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State education board calls special meeting on Epic Charter Schools audit

State education board calls special meeting on Epic Charter Schools audit

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Oklahoma State Board of Education April meeting

The Oklahoma State Board of Education holds a special meeting via videoconference using the Zoom platform on April 23. The board has called another special meeting for Monday to discuss the newly released findings of the state’s forensic audit of Epic Charter Schools.

A special meeting of the Oklahoma State Board of Education has been called to discuss the newly released findings of the state’s forensic audit of Epic Charter Schools.

The meeting is to be conducted virtually beginning at 11 a.m. Monday, according to the agenda posted Friday morning.

That agenda includes a presentation and discussion about the audit and a possible executive session with the board’s legal counsel “concerning a pending investigation, claim or action” concerning Epic.

In an interview with the Tulsa World last week, State Superintendent Joy Hofmeister vowed to take actions to “recoup” millions in taxpayer dollars from Epic identified by the office of State Auditor and Inspector Cindy Byrd.

Initial findings from the state’s investigative audit include chronically inaccurate cost accounting by Epic to state education officials that reportedly allowed school co-founders Ben Harris and David Chaney to boost their personal earnings by nearly $2 million through their for-profit charter school management company.

Byrd’s office found that Epic exceeded the state’s 5% state cap on administrative overhead costs intended to ensure public schools direct most resources on students “year after year.”

The state auditor’s report cites “questionable classification and reporting of administrative costs” between FY 2017 and FY 2019 totaling $16.6 million for Epic One-on-One, a statewide virtual charter school, and $6.7 million for Epic Blended Learning Centers, which offer students in Tulsa and Oklahoma counties a blend of at-home and classroom-based studies.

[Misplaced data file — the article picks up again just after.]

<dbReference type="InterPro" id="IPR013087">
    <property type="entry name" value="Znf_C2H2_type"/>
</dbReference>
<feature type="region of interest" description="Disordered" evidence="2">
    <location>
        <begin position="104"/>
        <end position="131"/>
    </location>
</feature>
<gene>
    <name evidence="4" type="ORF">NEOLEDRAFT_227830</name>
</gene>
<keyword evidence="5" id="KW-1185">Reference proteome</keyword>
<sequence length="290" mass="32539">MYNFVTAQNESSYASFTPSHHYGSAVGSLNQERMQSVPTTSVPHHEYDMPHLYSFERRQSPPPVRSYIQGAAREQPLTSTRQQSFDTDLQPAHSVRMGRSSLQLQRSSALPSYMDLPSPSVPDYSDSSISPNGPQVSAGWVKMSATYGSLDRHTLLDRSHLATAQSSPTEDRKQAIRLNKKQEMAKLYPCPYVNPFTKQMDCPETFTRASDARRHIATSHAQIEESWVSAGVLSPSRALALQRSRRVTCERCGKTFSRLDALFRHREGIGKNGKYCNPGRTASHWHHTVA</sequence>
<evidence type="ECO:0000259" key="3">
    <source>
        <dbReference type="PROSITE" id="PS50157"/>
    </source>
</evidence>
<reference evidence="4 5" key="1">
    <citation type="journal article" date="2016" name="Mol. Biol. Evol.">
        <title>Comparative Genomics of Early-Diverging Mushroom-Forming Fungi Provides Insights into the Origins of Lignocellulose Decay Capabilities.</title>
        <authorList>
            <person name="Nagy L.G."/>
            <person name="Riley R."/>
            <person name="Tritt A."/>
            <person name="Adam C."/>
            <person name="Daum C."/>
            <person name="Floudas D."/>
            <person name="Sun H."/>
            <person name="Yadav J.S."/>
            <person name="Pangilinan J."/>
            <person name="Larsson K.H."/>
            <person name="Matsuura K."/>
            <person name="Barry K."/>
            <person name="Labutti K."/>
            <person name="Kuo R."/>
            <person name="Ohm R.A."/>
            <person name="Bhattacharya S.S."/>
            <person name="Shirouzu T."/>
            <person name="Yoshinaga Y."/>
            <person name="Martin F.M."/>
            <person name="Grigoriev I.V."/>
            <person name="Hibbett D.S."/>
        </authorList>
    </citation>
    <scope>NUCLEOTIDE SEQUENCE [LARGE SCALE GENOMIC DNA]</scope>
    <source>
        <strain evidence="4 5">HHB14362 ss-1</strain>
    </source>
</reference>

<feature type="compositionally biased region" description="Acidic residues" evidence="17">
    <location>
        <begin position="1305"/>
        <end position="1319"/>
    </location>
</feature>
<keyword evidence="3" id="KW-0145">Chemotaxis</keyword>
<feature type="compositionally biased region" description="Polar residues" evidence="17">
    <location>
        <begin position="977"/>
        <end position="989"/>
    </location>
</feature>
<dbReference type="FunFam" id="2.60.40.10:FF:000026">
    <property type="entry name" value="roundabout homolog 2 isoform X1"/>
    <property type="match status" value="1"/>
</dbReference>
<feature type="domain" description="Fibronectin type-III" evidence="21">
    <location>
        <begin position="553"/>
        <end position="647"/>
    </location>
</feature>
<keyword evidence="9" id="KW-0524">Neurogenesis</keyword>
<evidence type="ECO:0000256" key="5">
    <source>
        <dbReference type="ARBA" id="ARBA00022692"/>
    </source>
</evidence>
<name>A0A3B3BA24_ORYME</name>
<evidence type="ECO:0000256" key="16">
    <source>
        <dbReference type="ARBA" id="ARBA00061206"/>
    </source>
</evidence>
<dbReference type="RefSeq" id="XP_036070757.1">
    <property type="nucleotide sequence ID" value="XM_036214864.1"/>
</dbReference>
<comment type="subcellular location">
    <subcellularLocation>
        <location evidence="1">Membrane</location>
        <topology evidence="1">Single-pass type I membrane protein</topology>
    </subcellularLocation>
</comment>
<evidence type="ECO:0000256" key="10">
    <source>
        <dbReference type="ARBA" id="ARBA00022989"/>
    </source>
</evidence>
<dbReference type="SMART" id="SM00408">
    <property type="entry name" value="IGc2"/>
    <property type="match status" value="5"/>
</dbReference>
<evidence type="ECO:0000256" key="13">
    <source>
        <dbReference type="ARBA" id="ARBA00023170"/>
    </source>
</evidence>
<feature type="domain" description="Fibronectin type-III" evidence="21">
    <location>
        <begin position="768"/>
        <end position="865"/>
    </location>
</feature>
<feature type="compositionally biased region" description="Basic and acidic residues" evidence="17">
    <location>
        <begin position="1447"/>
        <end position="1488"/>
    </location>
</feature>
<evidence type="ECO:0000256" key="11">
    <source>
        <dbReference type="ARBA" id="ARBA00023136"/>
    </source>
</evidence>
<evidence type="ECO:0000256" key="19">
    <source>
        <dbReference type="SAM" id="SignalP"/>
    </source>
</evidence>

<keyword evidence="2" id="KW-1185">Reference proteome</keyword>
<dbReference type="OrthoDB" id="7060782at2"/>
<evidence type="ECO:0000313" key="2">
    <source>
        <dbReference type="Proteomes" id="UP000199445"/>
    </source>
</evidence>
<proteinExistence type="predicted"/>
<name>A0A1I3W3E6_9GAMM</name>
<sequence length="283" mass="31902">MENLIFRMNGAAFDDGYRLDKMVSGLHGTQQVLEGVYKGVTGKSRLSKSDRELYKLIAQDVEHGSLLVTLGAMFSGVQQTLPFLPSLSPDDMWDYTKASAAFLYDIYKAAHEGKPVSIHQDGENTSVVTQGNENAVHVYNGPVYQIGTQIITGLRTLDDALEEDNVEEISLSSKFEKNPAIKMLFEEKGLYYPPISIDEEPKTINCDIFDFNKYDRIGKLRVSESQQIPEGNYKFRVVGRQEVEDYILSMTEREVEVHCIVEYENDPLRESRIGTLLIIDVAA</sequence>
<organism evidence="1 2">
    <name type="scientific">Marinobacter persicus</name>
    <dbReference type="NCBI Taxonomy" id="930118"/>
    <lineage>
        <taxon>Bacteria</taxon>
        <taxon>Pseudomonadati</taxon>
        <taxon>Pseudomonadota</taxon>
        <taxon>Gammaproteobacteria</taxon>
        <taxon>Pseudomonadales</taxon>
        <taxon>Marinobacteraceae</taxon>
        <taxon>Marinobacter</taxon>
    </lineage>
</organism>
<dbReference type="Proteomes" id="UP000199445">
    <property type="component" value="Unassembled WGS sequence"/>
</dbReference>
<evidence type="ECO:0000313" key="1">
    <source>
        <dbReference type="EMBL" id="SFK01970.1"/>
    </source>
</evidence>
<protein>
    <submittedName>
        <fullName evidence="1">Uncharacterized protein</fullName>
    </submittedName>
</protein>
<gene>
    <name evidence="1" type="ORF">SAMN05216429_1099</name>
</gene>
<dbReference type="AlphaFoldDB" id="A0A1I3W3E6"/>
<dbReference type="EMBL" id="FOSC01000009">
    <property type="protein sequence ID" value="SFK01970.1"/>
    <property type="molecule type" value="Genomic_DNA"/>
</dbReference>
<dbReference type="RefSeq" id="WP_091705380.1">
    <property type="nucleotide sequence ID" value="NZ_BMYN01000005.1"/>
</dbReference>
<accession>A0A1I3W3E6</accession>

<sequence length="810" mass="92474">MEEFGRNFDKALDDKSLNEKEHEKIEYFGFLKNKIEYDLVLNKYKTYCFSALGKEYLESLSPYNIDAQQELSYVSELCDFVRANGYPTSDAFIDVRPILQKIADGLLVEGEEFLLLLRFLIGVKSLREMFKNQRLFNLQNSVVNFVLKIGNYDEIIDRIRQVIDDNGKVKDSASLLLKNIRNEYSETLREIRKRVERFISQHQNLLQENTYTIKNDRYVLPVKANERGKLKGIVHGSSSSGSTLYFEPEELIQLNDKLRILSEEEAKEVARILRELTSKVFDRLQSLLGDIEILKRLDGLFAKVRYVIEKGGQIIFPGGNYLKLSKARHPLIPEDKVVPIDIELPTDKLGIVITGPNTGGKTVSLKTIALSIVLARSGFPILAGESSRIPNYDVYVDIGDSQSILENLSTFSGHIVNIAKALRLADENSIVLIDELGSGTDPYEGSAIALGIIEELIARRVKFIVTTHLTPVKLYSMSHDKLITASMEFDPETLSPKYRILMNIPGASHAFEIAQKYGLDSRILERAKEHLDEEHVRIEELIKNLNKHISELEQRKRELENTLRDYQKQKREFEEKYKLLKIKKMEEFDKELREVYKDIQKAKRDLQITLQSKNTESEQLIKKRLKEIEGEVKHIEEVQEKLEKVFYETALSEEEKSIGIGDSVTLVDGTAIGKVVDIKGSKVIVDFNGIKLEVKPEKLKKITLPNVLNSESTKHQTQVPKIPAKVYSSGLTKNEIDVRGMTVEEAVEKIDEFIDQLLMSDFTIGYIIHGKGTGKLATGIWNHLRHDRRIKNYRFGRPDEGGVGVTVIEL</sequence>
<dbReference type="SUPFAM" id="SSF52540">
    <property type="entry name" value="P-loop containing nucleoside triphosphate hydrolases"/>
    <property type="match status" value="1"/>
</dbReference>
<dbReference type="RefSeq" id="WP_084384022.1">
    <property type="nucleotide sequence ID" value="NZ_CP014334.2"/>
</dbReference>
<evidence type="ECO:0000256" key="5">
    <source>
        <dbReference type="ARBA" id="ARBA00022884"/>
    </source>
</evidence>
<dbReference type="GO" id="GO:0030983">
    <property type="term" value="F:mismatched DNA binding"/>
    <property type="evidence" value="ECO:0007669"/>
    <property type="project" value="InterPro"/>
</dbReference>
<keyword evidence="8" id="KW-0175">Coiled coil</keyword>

And a $530,000 penalty imposed by the state school board in February, while significant, represented a fraction of what the state auditor said she has documented proof that Epic actually owes for underreported administrative payroll costs the past six fiscal years: $8.9 million.

Byrd previously called the penalty “a slap on the wrist.”

Her report says had Epic Charter Schools been assessed full penalties by the state, Chaney and Harris’ company called Epic Youth Services would reportedly have collected at least $837,000 less in management fees.

The state audit team also found in 2016, Epic Charter Schools “inaccurately reclassified administrative costs,” thus avoiding a $2.6 million penalty for exceeding Oklahoma’s limit on administrative costs.

If that penalty had been assessed, it would have cut EYS’ management fees by $265,000.

Byrd’s report, which is believed to be Part I of a two-part report, as well as the auditor’s work papers are being turned over to law enforcement officials. And Byrd has vowed to continue to pursue public records for student learning spending at Epic in court, since EYS has blocked state auditors’ access.

In recent years, Hofmeister’s administration has led state board actions against the accreditation status of a handful of school districts in instances of extraordinary concerns.

These include downgrading the accreditation for Oologah-Talala Public Schools, where school leaders were also censured for “shocking disregard” for students amid a rash of teacher misconduct cases, to probation status earlier this year.

Other actions included the revocation of accreditation for Swink, a small rural district in southeastern Oklahoma, over a breakdown in local governance in July 2019, and in January 2019 over state compliance failures and student safety concerns at Langston Hughes Academy for Arts and Technology, a charter high school in north Tulsa.


Featured video

State Superintendent Joy Hofmeister talks with Tulsa World's Andrea Eger

Epic Charter Schools: A Tulsa World investigation

Andrea Eger

918-581-8470

andrea.eger@tulsaworld.com

Twitter: @AndreaEger

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Staff Writer

I'm a projects reporter, examining key education topics and other local issues. Since joining the Tulsa World in 1999, I have been a three-time winner of Oklahoma’s top award for investigative reporting by an individual. Phone: 918-581-8470

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